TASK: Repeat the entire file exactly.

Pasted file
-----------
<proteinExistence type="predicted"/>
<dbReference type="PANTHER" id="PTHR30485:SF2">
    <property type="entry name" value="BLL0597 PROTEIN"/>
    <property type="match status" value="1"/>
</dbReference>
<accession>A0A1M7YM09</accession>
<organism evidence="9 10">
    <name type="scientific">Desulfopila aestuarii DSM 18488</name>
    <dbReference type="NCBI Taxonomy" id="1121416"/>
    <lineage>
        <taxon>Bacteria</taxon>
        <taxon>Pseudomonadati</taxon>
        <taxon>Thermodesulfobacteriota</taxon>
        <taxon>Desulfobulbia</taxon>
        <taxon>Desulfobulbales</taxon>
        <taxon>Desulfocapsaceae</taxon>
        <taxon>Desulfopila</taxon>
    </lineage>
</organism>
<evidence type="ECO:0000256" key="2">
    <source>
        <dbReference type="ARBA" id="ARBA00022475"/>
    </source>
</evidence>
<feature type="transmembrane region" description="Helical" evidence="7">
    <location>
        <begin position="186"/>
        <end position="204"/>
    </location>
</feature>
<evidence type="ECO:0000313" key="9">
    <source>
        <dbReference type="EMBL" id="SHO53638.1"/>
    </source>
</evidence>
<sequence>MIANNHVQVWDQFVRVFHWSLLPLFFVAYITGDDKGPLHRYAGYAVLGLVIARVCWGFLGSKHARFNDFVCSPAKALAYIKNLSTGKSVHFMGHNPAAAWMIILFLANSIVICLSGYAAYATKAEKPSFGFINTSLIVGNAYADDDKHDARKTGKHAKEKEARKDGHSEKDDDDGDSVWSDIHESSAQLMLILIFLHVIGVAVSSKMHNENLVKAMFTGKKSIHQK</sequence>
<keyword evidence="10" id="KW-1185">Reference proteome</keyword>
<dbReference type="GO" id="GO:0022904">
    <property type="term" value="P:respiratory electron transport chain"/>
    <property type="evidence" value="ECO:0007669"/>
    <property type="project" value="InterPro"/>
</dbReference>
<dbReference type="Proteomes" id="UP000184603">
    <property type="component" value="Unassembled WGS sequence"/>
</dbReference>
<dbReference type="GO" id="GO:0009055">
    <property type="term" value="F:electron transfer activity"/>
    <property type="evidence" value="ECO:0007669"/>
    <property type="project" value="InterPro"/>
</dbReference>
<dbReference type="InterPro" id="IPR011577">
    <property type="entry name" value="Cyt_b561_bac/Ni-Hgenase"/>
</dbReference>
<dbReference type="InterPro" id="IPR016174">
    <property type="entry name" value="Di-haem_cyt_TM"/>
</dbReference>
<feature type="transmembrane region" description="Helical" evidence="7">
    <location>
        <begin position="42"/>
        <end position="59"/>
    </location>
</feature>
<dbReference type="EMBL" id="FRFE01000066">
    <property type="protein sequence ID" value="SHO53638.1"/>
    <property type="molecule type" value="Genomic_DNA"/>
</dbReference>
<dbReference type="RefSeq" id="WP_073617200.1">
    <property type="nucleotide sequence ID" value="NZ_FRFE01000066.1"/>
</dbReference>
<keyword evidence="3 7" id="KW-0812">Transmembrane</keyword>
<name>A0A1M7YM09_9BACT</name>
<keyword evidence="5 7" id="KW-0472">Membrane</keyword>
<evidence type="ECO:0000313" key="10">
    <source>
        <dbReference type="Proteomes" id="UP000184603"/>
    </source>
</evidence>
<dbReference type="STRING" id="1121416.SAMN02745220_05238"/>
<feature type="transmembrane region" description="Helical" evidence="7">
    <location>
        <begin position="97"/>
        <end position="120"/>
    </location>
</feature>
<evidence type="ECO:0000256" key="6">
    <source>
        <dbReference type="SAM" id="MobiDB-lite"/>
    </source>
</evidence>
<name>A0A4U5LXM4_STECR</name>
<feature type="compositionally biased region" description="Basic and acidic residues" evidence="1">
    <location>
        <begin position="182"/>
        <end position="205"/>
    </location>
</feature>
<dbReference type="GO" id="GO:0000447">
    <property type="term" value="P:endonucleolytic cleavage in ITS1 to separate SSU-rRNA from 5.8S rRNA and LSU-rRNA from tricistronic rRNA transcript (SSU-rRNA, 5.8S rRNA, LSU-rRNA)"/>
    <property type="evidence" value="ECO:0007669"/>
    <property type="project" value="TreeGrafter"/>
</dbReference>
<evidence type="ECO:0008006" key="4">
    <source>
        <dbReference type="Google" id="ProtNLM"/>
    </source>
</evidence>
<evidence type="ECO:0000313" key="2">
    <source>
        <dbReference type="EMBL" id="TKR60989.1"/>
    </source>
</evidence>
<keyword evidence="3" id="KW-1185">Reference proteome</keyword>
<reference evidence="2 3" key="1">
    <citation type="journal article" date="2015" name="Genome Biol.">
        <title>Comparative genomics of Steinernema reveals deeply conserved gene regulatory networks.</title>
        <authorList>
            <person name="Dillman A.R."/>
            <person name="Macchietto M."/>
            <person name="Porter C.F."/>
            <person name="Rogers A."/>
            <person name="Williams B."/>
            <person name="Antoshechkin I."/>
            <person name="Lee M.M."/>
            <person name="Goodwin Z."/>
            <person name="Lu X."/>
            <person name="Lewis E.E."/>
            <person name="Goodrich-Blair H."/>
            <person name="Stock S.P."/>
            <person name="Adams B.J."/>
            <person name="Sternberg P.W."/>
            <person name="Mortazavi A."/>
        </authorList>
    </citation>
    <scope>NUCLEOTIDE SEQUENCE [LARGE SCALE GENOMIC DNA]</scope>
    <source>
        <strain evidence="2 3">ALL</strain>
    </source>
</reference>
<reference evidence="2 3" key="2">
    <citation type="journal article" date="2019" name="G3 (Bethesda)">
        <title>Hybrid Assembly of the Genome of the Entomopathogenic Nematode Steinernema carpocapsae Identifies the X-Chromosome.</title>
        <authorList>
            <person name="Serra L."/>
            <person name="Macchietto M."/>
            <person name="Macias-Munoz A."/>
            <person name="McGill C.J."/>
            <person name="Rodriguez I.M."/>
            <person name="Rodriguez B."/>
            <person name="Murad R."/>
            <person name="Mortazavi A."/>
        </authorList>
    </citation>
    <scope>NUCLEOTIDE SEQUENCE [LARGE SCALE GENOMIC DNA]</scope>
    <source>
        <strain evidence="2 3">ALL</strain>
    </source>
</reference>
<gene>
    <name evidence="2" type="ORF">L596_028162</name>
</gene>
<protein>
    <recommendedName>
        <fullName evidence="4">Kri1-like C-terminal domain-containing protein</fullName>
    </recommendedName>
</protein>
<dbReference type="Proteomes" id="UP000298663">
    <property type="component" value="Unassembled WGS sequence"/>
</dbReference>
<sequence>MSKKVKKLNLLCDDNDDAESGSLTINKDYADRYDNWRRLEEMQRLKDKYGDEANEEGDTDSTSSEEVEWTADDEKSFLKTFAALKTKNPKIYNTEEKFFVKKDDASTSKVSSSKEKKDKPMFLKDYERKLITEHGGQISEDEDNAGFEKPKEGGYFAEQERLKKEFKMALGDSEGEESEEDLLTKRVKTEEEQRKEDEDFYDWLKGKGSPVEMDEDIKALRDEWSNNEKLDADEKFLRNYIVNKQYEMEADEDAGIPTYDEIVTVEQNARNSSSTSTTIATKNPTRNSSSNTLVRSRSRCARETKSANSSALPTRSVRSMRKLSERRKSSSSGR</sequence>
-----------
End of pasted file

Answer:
<proteinExistence type="predicted"/>
<dbReference type="PANTHER" id="PTHR30485:SF2">
    <property type="entry name" value="BLL0597 PROTEIN"/>
    <property type="match status" value="1"/>
</dbReference>
<accession>A0A1M7YM09</accession>
<organism evidence="9 10">
    <name type="scientific">Desulfopila aestuarii DSM 18488</name>
    <dbReference type="NCBI Taxonomy" id="1121416"/>
    <lineage>
        <taxon>Bacteria</taxon>
        <taxon>Pseudomonadati</taxon>
        <taxon>Thermodesulfobacteriota</taxon>
        <taxon>Desulfobulbia</taxon>
        <taxon>Desulfobulbales</taxon>
        <taxon>Desulfocapsaceae</taxon>
        <taxon>Desulfopila</taxon>
    </lineage>
</organism>
<evidence type="ECO:0000256" key="2">
    <source>
        <dbReference type="ARBA" id="ARBA00022475"/>
    </source>
</evidence>
<feature type="transmembrane region" description="Helical" evidence="7">
    <location>
        <begin position="186"/>
        <end position="204"/>
    </location>
</feature>
<evidence type="ECO:0000313" key="9">
    <source>
        <dbReference type="EMBL" id="SHO53638.1"/>
    </source>
</evidence>
<sequence>MIANNHVQVWDQFVRVFHWSLLPLFFVAYITGDDKGPLHRYAGYAVLGLVIARVCWGFLGSKHARFNDFVCSPAKALAYIKNLSTGKSVHFMGHNPAAAWMIILFLANSIVICLSGYAAYATKAEKPSFGFINTSLIVGNAYADDDKHDARKTGKHAKEKEARKDGHSEKDDDDGDSVWSDIHESSAQLMLILIFLHVIGVAVSSKMHNENLVKAMFTGKKSIHQK</sequence>
<keyword evidence="10" id="KW-1185">Reference proteome</keyword>
<dbReference type="GO" id="GO:0022904">
    <property type="term" value="P:respiratory electron transport chain"/>
    <property type="evidence" value="ECO:0007669"/>
    <property type="project" value="InterPro"/>
</dbReference>
<dbReference type="Proteomes" id="UP000184603">
    <property type="component" value="Unassembled WGS sequence"/>
</dbReference>
<dbReference type="GO" id="GO:0009055">
    <property type="term" value="F:electron transfer activity"/>
    <property type="evidence" value="ECO:0007669"/>
    <property type="project" value="InterPro"/>
</dbReference>
<dbReference type="InterPro" id="IPR011577">
    <property type="entry name" value="Cyt_b561_bac/Ni-Hgenase"/>
</dbReference>
<dbReference type="InterPro" id="IPR016174">
    <property type="entry name" value="Di-haem_cyt_TM"/>
</dbReference>
<feature type="transmembrane region" description="Helical" evidence="7">
    <location>
        <begin position="42"/>
        <end position="59"/>
    </location>
</feature>
<dbReference type="EMBL" id="FRFE01000066">
    <property type="protein sequence ID" value="SHO53638.1"/>
    <property type="molecule type" value="Genomic_DNA"/>
</dbReference>
<dbReference type="RefSeq" id="WP_073617200.1">
    <property type="nucleotide sequence ID" value="NZ_FRFE01000066.1"/>
</dbReference>
<keyword evidence="3 7" id="KW-0812">Transmembrane</keyword>
<name>A0A1M7YM09_9BACT</name>
<keyword evidence="5 7" id="KW-0472">Membrane</keyword>
<evidence type="ECO:0000313" key="10">
    <source>
        <dbReference type="Proteomes" id="UP000184603"/>
    </source>
</evidence>
<dbReference type="STRING" id="1121416.SAMN02745220_05238"/>
<feature type="transmembrane region" description="Helical" evidence="7">
    <location>
        <begin position="97"/>
        <end position="120"/>
    </location>
</feature>
<evidence type="ECO:0000256" key="6">
    <source>
        <dbReference type="SAM" id="MobiDB-lite"/>
    </source>
</evidence>
<name>A0A4U5LXM4_STECR</name>
<feature type="compositionally biased region" description="Basic and acidic residues" evidence="1">
    <location>
        <begin position="182"/>
        <end position="205"/>
    </location>
</feature>
<dbReference type="GO" id="GO:0000447">
    <property type="term" value="P:endonucleolytic cleavage in ITS1 to separate SSU-rRNA from 5.8S rRNA and LSU-rRNA from tricistronic rRNA transcript (SSU-rRNA, 5.8S rRNA, LSU-rRNA)"/>
    <property type="evidence" value="ECO:0007669"/>
    <property type="project" value="TreeGrafter"/>
</dbReference>
<evidence type="ECO:0008006" key="4">
    <source>
        <dbReference type="Google" id="ProtNLM"/>
    </source>
</evidence>
<evidence type="ECO:0000313" key="2">
    <source>
        <dbReference type="EMBL" id="TKR60989.1"/>
    </source>
</evidence>
<keyword evidence="3" id="KW-1185">Reference proteome</keyword>
<reference evidence="2 3" key="1">
    <citation type="journal article" date="2015" name="Genome Biol.">
        <title>Comparative genomics of Steinernema reveals deeply conserved gene regulatory networks.</title>
        <authorList>
            <person name="Dillman A.R."/>
            <person name="Macchietto M."/>
            <person name="Porter C.F."/>
            <person name="Rogers A."/>
            <person name="Williams B."/>
            <person name="Antoshechkin I."/>
            <person name="Lee M.M."/>
            <person name="Goodwin Z."/>
            <person name="Lu X."/>
            <person name="Lewis E.E."/>
            <person name="Goodrich-Blair H."/>
            <person name="Stock S.P."/>
            <person name="Adams B.J."/>
            <person name="Sternberg P.W."/>
            <person name="Mortazavi A."/>
        </authorList>
    </citation>
    <scope>NUCLEOTIDE SEQUENCE [LARGE SCALE GENOMIC DNA]</scope>
    <source>
        <strain evidence="2 3">ALL</strain>
    </source>
</reference>
<reference evidence="2 3" key="2">
    <citation type="journal article" date="2019" name="G3 (Bethesda)">
        <title>Hybrid Assembly of the Genome of the Entomopathogenic Nematode Steinernema carpocapsae Identifies the X-Chromosome.</title>
        <authorList>
            <person name="Serra L."/>
            <person name="Macchietto M."/>
            <person name="Macias-Munoz A."/>
            <person name="McGill C.J."/>
            <person name="Rodriguez I.M."/>
            <person name="Rodriguez B."/>
            <person name="Murad R."/>
            <person name="Mortazavi A."/>
        </authorList>
    </citation>
    <scope>NUCLEOTIDE SEQUENCE [LARGE SCALE GENOMIC DNA]</scope>
    <source>
        <strain evidence="2 3">ALL</strain>
    </source>
</reference>
<gene>
    <name evidence="2" type="ORF">L596_028162</name>
</gene>
<protein>
    <recommendedName>
        <fullName evidence="4">Kri1-like C-terminal domain-containing protein</fullName>
    </recommendedName>
</protein>
<dbReference type="Proteomes" id="UP000298663">
    <property type="component" value="Unassembled WGS sequence"/>
</dbReference>
<sequence>MSKKVKKLNLLCDDNDDAESGSLTINKDYADRYDNWRRLEEMQRLKDKYGDEANEEGDTDSTSSEEVEWTADDEKSFLKTFAALKTKNPKIYNTEEKFFVKKDDASTSKVSSSKEKKDKPMFLKDYERKLITEHGGQISEDEDNAGFEKPKEGGYFAEQERLKKEFKMALGDSEGEESEEDLLTKRVKTEEEQRKEDEDFYDWLKGKGSPVEMDEDIKALRDEWSNNEKLDADEKFLRNYIVNKQYEMEADEDAGIPTYDEIVTVEQNARNSSSTSTTIATKNPTRNSSSNTLVRSRSRCARETKSANSSALPTRSVRSMRKLSERRKSSSSGR</sequence>